EV mileage rating rule to be revised in win for US automakers



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WASHINGTON — The U.S. Energy Department (DOE) on Tuesday will unveil final rules that will significantly soften its proposal that would have slashed electric vehicles’ (EV) mileage ratings to meet government fuel economy requirements in 2027, sources said.

The decision first reported by Reuters is a win for the Detroit Three automakers and the United Auto Workers union that raised alarm that the proposal could have resulted in U.S. automakers facing $10.5 billion in fines through 2032 for not meeting fuel economy requirements.

In April 2023, DOE proposed rules revising its “Petroleum-Equivalent Fuel Economy” rating that would have lowered the compliance value of electric vehicles by 72% in 2027. The final rule will gradually reduce the petroleum equivalent EV fuel economy rating through 2030 and by 65% in total, giving automakers more time to adjust, the sources said.

Automakers cited administration estimates that under the 2023 proposals, General Motors would face $6.5 billion in fines, followed by Chrysler parent Stellantis with $3 billion, and Ford with $1 billion through that year. The National Highway Traffic Safety Administration is set to proposal final revised CAFE rules this spring.

Sources said the Biden administration had considered concerns from automakers and the UAW in crafting the final rule.

Two environmental groups had urged the revision to the EV mileage ratings, arguing “excessively high imputed fuel economy values for EVs means that a relatively small number of EVs will mathematically guarantee compliance without meaningful improvements in the real-world average fuel economy of automakers’ overall fleets.”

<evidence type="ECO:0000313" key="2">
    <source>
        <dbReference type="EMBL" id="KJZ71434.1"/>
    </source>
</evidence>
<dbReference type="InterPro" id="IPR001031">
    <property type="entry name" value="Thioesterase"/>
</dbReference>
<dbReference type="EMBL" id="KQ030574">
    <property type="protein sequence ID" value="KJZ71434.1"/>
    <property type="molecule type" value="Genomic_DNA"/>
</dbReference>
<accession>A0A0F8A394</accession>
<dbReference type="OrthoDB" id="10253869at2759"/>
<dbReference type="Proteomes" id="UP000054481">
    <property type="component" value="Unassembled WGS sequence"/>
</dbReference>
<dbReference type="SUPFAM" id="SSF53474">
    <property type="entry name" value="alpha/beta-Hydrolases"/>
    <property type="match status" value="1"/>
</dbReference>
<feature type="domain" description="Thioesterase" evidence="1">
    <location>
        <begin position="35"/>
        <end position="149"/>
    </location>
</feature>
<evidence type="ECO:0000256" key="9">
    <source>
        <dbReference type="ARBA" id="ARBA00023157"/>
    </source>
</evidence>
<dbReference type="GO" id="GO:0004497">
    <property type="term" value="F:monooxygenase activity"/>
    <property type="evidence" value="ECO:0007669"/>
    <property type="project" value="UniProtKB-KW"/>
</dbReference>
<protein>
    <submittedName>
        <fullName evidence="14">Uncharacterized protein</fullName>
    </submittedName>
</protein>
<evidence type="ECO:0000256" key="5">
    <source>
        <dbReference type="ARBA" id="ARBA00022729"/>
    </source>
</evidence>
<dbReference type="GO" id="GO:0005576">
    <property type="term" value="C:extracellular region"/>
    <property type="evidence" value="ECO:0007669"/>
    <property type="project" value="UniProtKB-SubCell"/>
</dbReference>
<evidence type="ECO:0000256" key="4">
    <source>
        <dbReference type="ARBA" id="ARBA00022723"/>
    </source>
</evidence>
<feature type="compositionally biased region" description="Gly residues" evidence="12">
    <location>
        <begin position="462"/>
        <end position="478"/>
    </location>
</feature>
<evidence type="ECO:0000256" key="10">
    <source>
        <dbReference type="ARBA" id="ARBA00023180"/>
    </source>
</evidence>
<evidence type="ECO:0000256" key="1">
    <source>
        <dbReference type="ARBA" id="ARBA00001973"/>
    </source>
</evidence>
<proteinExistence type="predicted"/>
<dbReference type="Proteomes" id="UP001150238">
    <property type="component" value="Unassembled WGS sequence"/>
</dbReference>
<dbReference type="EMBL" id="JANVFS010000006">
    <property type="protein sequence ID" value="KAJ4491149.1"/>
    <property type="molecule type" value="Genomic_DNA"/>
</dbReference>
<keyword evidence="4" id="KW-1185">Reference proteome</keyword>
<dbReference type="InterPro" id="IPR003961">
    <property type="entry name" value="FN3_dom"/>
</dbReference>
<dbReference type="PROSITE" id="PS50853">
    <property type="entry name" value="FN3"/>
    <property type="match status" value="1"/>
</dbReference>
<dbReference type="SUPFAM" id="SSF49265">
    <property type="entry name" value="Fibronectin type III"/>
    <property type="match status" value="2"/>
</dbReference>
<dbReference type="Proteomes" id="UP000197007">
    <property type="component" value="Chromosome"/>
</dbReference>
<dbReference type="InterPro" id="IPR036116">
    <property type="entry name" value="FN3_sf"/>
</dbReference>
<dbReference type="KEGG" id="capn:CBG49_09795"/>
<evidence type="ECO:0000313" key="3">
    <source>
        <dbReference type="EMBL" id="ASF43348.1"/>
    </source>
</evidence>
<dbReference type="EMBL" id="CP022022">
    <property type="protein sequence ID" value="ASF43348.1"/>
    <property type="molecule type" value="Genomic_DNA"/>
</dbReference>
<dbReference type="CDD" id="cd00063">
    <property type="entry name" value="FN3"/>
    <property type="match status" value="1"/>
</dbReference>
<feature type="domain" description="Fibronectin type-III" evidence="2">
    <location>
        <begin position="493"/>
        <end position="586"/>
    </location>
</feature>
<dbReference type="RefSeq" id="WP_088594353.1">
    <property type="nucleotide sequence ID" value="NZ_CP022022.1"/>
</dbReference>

The Miles Per Gallon equivalent (MPGe) ratings have not been updated in more than two decades and are determined using values for national electricity, petroleum generation and distribution efficiency and driving patterns.

Separately, the Environmental Protection Agency (EPA) is set on Wednesday to unveil revised vehicle greenhouse gas emissions requirements that will ease proposed yearly requirements through 2030 as part its sweeping plan to aggressively cut tailpipe emissions and ramp up electric vehicle sales, sources said.

Under the initial EPA proposal covering 2027-2032, automakers were expected to aim for EVs to constitute 60% of their new vehicle production by 2030 and 67% by 2032 to meet stricter emissions requirements.

Automakers are expected to be able to produce significantly fewer EVs in 2030 under the final rules. The Alliance for Automotive Innovation representing nearly all major automakers except Tesla had urged EPA to finalize rules resulting in closer to a 50% EV sales target by 2030.

The final rule softens the pace of improvements and then sharply ramps up stringency requirements through 2032, the sources added.

The final greenhouse gas vehicle rules are also expected to be a boost for plug-in hybrid vehicles. An automaker could have more than a third of vehicles it produces in 2032 be plug-in hybrids under one potential compliance path, one of the sources said.

The EPA is also expected to scale back its proposal to reduce particulate matter from gas-powered vehicles, which the industry has argued would effectively require particulate filters on all gas-powered vehicles.

Automakers objected to the EPA plan to largely eliminate the use of “enrichment” — a strategy to boost performance and prevent engine damage from hot exhaust gases — which they say would bar them from using some engines. The EPA is expected to sharply curtail or drop its plan to prohibit enrichment, sources said.



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